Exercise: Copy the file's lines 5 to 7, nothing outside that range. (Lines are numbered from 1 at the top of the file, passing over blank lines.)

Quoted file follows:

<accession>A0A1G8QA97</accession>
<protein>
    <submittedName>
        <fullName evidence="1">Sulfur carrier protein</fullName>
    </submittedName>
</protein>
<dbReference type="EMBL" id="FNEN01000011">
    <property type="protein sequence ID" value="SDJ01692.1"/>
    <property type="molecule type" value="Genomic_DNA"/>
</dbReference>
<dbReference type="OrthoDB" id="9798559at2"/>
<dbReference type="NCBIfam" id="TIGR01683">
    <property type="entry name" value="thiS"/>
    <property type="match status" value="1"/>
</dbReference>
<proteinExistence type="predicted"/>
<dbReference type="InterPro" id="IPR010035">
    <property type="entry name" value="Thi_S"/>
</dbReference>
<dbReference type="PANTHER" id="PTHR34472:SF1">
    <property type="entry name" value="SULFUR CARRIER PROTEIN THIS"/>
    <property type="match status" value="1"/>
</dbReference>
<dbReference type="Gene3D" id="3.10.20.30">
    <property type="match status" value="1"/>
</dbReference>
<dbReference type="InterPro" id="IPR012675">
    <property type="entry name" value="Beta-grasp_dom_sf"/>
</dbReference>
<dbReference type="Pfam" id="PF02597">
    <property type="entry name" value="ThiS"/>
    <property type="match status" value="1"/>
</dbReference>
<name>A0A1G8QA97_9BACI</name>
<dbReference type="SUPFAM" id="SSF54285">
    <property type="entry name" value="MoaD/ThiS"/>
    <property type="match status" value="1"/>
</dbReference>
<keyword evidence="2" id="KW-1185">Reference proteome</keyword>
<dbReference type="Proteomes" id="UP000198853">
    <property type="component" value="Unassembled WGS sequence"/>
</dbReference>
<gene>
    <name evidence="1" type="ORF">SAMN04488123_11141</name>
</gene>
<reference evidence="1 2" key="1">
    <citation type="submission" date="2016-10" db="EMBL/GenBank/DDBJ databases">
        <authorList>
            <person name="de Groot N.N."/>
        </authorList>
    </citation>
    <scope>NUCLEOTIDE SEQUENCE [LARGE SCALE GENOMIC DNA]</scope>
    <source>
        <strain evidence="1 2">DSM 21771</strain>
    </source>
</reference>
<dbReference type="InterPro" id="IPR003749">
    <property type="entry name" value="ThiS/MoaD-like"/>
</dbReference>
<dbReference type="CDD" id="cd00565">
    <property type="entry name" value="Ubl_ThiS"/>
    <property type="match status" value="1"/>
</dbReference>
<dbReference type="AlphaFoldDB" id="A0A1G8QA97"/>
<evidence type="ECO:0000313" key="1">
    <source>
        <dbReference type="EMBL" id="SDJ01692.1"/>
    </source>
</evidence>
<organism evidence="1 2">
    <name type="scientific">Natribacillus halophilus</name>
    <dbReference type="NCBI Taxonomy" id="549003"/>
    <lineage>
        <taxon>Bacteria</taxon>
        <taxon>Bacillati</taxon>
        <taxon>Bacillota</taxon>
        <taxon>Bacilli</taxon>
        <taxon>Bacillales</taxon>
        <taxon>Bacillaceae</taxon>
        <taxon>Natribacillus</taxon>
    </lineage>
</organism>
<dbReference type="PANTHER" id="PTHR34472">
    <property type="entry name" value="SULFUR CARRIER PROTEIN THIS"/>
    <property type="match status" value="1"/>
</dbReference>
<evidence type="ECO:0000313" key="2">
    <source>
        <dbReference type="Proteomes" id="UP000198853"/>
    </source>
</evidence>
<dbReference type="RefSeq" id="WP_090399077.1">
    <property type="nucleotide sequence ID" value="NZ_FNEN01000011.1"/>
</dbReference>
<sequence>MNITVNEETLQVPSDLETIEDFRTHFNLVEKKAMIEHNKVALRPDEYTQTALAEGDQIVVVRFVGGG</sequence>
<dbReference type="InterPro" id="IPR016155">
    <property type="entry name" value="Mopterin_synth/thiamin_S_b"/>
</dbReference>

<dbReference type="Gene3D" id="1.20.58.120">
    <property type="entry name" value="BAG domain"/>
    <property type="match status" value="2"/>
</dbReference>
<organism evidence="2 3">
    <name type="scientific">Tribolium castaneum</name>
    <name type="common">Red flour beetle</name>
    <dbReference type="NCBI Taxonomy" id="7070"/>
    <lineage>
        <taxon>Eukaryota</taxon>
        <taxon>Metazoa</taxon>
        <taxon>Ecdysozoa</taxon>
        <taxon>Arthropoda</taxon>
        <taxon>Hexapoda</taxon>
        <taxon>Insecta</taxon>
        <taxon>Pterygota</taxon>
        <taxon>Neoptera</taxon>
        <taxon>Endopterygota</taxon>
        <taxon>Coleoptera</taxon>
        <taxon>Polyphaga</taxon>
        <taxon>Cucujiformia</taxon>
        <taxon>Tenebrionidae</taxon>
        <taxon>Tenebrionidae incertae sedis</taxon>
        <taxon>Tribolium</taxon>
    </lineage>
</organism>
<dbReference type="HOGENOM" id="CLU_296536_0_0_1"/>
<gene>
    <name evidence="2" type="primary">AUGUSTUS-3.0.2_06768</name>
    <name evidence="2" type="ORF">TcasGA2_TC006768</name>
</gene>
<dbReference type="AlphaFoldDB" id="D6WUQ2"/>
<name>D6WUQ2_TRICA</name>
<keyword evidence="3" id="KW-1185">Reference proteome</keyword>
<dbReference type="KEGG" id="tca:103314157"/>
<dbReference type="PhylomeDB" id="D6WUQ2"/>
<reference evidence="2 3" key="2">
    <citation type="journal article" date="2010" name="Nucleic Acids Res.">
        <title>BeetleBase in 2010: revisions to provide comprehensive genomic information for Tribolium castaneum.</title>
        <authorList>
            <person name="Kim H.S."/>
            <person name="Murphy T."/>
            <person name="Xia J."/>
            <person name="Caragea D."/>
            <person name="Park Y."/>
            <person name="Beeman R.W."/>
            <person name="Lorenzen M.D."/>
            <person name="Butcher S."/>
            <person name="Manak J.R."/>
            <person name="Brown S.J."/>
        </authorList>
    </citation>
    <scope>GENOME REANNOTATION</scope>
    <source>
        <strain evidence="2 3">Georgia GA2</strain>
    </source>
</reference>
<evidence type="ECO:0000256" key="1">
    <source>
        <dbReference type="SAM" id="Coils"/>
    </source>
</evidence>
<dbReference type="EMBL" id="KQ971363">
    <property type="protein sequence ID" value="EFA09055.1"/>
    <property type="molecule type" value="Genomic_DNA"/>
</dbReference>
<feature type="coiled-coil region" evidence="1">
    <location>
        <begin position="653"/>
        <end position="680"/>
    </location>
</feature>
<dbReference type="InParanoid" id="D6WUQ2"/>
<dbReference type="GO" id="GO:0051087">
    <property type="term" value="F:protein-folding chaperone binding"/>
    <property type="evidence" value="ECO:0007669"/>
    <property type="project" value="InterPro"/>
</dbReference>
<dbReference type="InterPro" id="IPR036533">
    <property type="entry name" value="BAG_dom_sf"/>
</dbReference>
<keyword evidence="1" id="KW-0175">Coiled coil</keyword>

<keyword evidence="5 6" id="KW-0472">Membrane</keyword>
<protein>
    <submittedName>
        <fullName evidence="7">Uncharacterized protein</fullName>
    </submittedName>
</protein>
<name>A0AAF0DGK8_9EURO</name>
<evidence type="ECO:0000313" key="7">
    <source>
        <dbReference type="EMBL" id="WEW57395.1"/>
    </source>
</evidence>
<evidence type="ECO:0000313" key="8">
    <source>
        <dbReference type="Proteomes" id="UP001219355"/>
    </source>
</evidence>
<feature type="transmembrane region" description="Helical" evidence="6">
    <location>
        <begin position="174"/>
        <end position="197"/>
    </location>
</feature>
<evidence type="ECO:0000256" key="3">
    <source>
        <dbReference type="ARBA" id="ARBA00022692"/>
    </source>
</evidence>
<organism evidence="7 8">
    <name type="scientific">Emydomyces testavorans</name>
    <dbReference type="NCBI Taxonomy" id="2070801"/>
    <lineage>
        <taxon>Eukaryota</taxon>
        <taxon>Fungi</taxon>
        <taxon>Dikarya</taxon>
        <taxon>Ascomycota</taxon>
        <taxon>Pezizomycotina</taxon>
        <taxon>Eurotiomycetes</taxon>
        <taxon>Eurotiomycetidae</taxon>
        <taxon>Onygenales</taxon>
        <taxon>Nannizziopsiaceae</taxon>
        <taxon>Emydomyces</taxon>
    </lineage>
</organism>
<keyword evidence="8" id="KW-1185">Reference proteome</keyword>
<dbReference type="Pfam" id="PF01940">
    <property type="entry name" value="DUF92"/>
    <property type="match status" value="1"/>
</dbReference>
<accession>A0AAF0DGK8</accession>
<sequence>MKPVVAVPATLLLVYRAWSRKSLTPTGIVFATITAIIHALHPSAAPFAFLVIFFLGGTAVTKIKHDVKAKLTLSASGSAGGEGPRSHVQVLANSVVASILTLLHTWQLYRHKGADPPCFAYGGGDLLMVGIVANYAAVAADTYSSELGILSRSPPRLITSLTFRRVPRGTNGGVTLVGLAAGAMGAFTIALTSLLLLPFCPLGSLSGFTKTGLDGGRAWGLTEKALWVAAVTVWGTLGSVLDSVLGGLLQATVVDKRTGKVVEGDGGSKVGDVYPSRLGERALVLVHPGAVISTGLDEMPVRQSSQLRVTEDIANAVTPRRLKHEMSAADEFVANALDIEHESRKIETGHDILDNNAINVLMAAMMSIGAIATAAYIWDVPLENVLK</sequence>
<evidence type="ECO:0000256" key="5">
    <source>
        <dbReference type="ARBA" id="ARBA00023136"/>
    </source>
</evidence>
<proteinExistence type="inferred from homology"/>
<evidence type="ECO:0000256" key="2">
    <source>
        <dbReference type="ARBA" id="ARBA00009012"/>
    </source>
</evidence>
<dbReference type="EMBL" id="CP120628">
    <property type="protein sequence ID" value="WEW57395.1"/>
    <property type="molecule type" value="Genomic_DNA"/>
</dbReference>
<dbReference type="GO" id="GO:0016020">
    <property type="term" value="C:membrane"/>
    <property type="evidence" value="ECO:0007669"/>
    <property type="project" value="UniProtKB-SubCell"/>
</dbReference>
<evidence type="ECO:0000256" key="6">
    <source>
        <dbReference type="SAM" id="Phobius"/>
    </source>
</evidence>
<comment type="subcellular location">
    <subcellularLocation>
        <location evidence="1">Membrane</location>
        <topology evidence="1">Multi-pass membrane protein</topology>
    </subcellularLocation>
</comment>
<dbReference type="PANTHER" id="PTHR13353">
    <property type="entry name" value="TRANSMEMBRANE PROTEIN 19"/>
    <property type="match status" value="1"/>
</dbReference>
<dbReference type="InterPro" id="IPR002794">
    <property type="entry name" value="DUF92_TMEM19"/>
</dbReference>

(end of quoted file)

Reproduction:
    </submittedName>
</protein>
<dbReference type="EMBL" id="FNEN01000011">